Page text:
Governments, agencies and cities around the world are increasingly interested in opening up data. Why? The answer is simple: they are all constrained by the resources available and need to do more with less, while also prioritizing innovation and new business development. Open data therefore represents a unique opportunity to innovate public services without increasing expenditure.
At Data.gov we have seen many examples of how open data can be useful, and we have learnt some lessons over the past five years. Here are some ideas, which I hope will be useful for governments and municipalities in Latin America and the Caribbean.
How cities are using open data to foster inclusive development
As part of government, we know that budget constraints limit our aspirations to have inclusive development between government and the people. At Data.gov, we have learned that when people open data from government, particularly at the city level, they can ensure that developers help build or improve the services that are most important to them. So, while a government may not be able to do everything they would like, at least they can help by making a start and engaging with the public.
Designing an effective open data strategy
Our approach to open data was determined by the goals set by President Obama in 2009. The main three pillars are:
- Transparency and accountability, in order to help citizens to see where there might be a problem or corruption.
- Civic good because people can use open data to help their community. For instance, 30% of the congestion on city streets is caused by people looking for parking spaces. So, if we can open up parking information, it helps to actually ease traffic flow and increase productivity in cities.
- Economic growth because when a city releases information about permits, new businesses, and building codes, this actually helps to bring new businesses into the city that can help to grow the economy.
How can mid-size cities implement an open data strategy?
The first step in this process is to look at the data the administration is collecting internally and decide whether or not it should be opened up. Talk to citizens and businesses and find out what they want and how they can use the data.
Some cities carry out e-consultations or ask people for their views through texts or apps. At Data.gov, we recently carried out an e-consultation with our agriculture community in which we focused on food security issues in Africa and developing nations.
It is of vital importance to engage with and enlist your own data owners and departments to create the cultural change that is needed to sustain the launch of an open data site, select and prepare some data sets for initial development, and then schedule ahead.
Finally, get some data sets ready and make sure your departments are prepared for that the questions and outcomes that might result. You need to be aware that the launch is just the beginning of the process and not the end. They say that cities fail with open data or don’t achieve the success they might have because they launch a site and then they don’t do anything with it. So, the key for implementing an open data strategy is to deploy it, iterate it, grow it, then measure, listen, learn, and get feedback from the people and to keep going through the cycle.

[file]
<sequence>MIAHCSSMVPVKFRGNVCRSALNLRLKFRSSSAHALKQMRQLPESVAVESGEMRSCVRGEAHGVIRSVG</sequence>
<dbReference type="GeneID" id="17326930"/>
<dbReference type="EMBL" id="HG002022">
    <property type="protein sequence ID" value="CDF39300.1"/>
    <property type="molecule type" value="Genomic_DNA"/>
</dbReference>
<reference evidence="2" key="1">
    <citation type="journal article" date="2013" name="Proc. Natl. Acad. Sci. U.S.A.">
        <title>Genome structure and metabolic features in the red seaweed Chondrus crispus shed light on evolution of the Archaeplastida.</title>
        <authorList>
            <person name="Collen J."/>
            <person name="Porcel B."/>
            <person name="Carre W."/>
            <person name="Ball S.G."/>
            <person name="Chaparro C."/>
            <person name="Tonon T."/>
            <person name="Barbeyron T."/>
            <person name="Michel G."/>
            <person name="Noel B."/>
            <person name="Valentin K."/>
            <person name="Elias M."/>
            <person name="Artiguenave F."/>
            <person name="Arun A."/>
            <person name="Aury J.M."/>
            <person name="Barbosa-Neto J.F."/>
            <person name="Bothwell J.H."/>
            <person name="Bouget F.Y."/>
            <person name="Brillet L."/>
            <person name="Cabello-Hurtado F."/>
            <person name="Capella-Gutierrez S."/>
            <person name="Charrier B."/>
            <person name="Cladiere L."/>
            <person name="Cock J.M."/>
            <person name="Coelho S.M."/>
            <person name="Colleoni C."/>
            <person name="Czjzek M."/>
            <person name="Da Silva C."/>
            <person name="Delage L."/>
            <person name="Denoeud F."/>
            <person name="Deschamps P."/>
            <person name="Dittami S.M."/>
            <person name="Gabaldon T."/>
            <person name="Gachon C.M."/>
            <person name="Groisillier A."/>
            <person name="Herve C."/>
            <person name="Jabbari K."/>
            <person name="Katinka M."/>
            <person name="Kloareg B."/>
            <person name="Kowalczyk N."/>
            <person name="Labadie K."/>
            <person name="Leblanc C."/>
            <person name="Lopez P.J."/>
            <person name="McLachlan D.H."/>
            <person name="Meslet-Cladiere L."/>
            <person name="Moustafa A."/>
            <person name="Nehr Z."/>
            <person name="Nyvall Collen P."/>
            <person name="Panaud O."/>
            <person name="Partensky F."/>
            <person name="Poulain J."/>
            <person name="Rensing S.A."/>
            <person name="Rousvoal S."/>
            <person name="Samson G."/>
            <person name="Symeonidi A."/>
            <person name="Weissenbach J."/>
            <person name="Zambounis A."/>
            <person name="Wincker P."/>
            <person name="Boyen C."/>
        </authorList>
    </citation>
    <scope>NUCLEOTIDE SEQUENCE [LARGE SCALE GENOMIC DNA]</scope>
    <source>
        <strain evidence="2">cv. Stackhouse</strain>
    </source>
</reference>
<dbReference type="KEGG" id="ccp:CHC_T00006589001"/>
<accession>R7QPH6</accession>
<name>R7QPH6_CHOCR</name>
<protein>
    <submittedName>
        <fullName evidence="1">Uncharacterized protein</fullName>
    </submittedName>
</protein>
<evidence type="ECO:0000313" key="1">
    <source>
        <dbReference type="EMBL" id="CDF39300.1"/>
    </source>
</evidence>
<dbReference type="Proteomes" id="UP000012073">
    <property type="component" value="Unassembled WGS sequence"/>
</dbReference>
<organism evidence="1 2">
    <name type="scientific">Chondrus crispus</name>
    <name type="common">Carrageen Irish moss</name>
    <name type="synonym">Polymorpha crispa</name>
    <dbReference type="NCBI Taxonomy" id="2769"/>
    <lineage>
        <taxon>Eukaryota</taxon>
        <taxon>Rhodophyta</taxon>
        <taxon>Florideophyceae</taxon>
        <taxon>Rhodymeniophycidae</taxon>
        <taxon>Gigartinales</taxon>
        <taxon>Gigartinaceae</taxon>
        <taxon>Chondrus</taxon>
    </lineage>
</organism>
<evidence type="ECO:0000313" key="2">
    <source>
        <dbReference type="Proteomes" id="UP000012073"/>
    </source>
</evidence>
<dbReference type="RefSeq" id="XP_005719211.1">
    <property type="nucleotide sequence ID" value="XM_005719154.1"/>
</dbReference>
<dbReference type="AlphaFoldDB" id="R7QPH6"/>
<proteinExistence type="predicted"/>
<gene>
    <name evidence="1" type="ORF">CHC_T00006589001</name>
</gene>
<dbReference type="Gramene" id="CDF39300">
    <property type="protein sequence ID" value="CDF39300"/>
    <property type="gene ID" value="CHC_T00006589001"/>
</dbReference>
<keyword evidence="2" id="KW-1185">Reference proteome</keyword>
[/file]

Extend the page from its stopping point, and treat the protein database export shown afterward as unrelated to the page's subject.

Make a cultural change happen internally
Some government officials fear that they are going to release data that they shouldn´t divulge or that involves somebody’s private information and that they may be acting against policy. If you are able to get rid of this fear, then you’re going to have city employees helping instead of fighting you. Working at the top will get that cultural change started, and changes made to the policies on how to release data will support officials as they start to release more data. Also, getting support from managers and influential people makes a huge difference internally.
In the first year of Data.gov, we also found that giving feedback to the data owners about how the data is being used really encouraged them and changed their expectations about what they wanted to do.
What’s next for Open Data?
Increasing participation, improving policies and making the most of the technologies available are the cornerstones of our evolution towards a more open framework.
When we started Data.gov, we thought that this was a government-led activity and that we would be putting government data on a government site and platform. Now the conversation has changed and is based on public/private partnerships with businesses, civil society and nonprofit groups that are using the data not just economically but in ways that can really help improve the quality of life of people around the planet.
In terms of policies, we could improve licensing standards on data openness, and make sure that governments are clear so that the developers can gain access to and use data and know what restrictions, if any, apply.
When it comes to technology, there are many good platforms available for publishing open data but we need to think about interoperability, standards, and building towards a future of linked data that will allow machines to access it and humans to understand it as a whole. At this point, we are still evolving toward that future goal.
What other barriers do you think governments need to overcome?
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